No matter how much we try to deny it, violence is great entertainment. We’ve always known this, from gladiator fights to action movies. Blood is the ultimate crowdpleaser. Of course, participating is usually something most people won’t do, seeing how the threat of bodily harm to oneself is a rather powerful deterrent. Most people prefer to remain spectators, a winning formula that satisfies both our lust for adrenaline and the wish not to deal with the repercussions of violence.
Video games can take this one step further. Virtual worlds allow us to partake in killing, maiming and dismembering unfeeling computer automatons with no fear of the consequences. It is no wonder most popular video games feature violence in one way or another. Most games try to give justification to the carnage, or take refuge in audacity by making it too stylized and unrealistic to take seriously. Some even try to turn the tables and take a moral stand on the issue, as is the case with Spec Ops: The Line. Hotline Miami does none of those things. It simply hands you a kitchen knife, locks you into a room filled with potential victims and opens up the door fifteen minutes later with a knowing smirk on its face.
Dennaton Games’ 2012 release Hotline Miami and its recent sequel, Hotline Miami 2: Wrong Number, welcome their players to an alternate late-80’s Miami, a neon-lit nightmare city filled with sweaty clubs and dirty apartments. The player is sent on a blood-soaked mission to kill everyone in sight, using whatever means necessary. Make no mistake about it, Hotline Miami is a messy, nasty, disturbing game. Guns blast off limbs, lead pipes cave in skulls. Pixelated blood spurts from open wounds as entrails litter the floors. Ugly, nauseating violence is a constant. Looking at screenshots of it is revolting. Playing the game, however, is extremely compelling, because Hotline Miami makes you work for all that gore. It’s a game that requires perfection.
With very few exceptions, everything dies in one hit, including the player character. A single mistake means death, and mistakes are easy to make in a game as fast and hectic as Hotline Miami. You cannot half-ass your way through these levels, you either execute flawlessly or you die trying. The game’s merciless difficulty makes sure you will do a lot more of the latter than the former. Hotline Miami is less of a top-down shooter, and more of a real-time action puzzler, a demented cycle of death and rebirth, a game where you try to choreograph a macabre ballet of destruction through relentless trial and error. There is something incredibly addictive of trying to finish a level just right, to chain your actions into one fluid motion, an unbroken stroke of crimson.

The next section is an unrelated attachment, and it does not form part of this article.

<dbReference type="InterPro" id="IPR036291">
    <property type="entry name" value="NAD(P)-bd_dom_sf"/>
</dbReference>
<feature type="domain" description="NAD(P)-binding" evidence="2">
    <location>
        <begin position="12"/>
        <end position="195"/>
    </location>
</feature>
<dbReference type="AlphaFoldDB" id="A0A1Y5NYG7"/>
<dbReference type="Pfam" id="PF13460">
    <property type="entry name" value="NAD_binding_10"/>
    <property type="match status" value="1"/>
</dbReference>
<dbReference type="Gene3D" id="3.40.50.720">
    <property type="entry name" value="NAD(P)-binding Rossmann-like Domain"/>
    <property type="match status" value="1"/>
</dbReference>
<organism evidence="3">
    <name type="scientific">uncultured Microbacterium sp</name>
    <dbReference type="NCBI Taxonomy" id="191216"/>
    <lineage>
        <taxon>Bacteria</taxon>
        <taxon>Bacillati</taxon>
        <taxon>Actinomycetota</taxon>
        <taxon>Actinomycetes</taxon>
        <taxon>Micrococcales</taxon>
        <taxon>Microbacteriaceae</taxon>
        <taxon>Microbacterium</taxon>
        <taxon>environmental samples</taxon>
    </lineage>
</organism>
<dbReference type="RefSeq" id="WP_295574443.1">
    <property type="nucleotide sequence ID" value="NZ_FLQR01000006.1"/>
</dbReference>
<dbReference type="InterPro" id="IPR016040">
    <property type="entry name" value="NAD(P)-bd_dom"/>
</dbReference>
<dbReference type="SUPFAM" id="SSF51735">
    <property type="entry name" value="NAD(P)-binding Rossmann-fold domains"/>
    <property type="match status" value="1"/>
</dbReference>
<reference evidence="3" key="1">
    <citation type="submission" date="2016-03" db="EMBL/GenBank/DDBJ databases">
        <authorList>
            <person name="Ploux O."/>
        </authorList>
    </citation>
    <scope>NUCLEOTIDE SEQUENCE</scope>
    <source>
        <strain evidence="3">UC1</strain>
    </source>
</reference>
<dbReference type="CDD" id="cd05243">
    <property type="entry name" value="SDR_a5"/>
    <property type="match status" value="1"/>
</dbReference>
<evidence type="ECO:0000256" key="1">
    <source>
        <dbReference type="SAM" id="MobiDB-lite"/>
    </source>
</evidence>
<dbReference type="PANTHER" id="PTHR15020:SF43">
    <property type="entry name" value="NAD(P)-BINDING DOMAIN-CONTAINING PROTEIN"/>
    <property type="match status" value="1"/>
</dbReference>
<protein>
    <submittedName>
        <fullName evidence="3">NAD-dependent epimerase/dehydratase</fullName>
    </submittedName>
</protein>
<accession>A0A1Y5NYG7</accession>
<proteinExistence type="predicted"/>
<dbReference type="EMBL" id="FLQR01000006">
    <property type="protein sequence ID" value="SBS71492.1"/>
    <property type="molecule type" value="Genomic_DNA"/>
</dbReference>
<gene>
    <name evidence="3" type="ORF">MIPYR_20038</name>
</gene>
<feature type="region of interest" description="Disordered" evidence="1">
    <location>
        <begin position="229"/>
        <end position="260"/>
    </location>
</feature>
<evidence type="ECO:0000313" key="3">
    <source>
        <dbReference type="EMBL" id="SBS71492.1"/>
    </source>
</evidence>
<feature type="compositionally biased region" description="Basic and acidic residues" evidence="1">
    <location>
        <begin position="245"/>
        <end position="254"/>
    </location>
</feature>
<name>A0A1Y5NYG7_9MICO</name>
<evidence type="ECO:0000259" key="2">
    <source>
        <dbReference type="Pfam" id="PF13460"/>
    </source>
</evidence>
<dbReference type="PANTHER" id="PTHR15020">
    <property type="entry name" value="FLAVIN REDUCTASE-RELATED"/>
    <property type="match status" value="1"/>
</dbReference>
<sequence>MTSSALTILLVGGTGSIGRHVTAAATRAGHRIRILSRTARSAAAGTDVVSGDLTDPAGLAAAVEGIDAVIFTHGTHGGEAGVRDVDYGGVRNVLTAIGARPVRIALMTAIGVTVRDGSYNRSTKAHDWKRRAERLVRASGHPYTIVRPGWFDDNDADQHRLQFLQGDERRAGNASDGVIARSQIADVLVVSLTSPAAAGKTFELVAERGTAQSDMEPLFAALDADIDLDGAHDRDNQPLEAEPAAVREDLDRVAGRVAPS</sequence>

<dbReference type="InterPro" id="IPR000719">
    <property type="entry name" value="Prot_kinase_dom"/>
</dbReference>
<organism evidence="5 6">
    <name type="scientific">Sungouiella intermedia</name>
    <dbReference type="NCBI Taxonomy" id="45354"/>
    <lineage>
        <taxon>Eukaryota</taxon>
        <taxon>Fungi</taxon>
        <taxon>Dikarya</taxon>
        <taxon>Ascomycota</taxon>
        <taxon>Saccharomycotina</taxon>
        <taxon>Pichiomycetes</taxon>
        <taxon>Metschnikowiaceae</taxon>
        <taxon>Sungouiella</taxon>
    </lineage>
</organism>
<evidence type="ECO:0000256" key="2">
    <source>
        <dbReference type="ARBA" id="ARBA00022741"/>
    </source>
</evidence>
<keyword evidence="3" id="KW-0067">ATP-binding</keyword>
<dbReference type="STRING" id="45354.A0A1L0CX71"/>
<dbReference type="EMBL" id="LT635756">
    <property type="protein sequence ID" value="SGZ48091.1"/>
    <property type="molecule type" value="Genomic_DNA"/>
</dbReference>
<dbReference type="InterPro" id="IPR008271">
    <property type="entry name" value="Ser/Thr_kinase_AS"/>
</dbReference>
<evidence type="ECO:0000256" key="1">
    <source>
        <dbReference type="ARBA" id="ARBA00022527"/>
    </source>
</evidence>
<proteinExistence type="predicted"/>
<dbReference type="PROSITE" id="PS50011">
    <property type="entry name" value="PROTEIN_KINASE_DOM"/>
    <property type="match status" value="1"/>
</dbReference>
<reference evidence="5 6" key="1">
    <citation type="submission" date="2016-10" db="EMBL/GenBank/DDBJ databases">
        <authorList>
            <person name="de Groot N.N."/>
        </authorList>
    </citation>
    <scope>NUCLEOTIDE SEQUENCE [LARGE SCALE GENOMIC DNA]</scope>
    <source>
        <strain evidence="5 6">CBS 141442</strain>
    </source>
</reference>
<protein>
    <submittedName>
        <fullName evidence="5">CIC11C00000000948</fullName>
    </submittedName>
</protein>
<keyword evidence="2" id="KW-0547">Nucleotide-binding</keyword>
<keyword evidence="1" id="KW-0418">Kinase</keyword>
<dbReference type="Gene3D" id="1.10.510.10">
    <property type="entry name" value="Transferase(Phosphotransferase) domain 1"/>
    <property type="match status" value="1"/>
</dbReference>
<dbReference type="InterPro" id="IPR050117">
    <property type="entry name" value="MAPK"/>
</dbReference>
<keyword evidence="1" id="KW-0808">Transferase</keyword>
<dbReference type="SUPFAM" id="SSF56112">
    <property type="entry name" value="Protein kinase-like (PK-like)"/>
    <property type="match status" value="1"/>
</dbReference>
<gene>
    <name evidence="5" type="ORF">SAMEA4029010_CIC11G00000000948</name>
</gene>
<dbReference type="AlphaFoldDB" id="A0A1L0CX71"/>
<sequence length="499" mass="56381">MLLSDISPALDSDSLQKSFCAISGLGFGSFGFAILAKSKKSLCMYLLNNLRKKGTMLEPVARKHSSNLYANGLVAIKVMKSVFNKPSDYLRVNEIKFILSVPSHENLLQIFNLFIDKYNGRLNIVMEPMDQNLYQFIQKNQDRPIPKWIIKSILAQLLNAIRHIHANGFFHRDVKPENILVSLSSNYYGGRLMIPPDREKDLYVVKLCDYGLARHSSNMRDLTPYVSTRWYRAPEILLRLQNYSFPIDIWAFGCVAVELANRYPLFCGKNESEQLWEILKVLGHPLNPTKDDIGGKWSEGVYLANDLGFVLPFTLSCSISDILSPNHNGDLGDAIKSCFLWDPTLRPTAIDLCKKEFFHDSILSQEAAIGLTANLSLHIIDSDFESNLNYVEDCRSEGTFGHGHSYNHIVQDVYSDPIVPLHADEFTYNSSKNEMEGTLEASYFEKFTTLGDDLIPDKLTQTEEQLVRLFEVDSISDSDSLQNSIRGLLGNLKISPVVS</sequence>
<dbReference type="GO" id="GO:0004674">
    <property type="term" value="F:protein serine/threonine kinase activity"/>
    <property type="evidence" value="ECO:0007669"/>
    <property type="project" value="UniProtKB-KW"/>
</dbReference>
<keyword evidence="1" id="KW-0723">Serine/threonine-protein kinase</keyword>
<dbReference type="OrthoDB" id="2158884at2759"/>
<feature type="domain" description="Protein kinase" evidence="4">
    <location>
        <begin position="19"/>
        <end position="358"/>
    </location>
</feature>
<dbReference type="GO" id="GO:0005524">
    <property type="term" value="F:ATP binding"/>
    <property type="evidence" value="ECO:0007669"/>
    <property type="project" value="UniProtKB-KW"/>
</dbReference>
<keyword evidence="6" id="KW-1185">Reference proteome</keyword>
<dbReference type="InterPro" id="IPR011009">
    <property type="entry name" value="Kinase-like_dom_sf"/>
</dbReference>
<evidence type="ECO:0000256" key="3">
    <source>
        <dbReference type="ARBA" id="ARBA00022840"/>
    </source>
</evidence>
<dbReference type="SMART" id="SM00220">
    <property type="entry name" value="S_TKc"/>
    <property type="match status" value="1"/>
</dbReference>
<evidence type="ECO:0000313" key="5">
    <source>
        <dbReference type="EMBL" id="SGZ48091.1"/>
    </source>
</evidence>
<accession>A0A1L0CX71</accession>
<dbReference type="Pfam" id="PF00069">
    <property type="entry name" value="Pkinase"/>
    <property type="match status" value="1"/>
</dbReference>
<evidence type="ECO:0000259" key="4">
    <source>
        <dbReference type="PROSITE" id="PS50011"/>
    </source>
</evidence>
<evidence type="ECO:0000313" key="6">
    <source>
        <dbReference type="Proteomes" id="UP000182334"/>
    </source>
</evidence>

However, Hotline Miami isn’t a game that is going to let its players get off the hook easily. Once you have finished a level, found that perfect combination of moves to clear off all the enemies, the game shifts gears abruptly. In what is one of the most poignant moments in video gaming, the pulsating electronic music fades away to an ambient buzz as you are told to “GO TO CAR!” You backtrack your way through the level, the masterpiece you spent minutes, perhaps hours, perfecting. Heads smashed to pieces, decapitated extremities, blood everywhere. The tone isn’t preachy, for that would be too simple. Instead, the lack of music and the exhausted feeling of coming down from an adrenaline high make the trek back to the car a strangely detached experience. Hotline Miami doesn’t make judgments, it just lets you wander through your handiwork, bewildered and confused.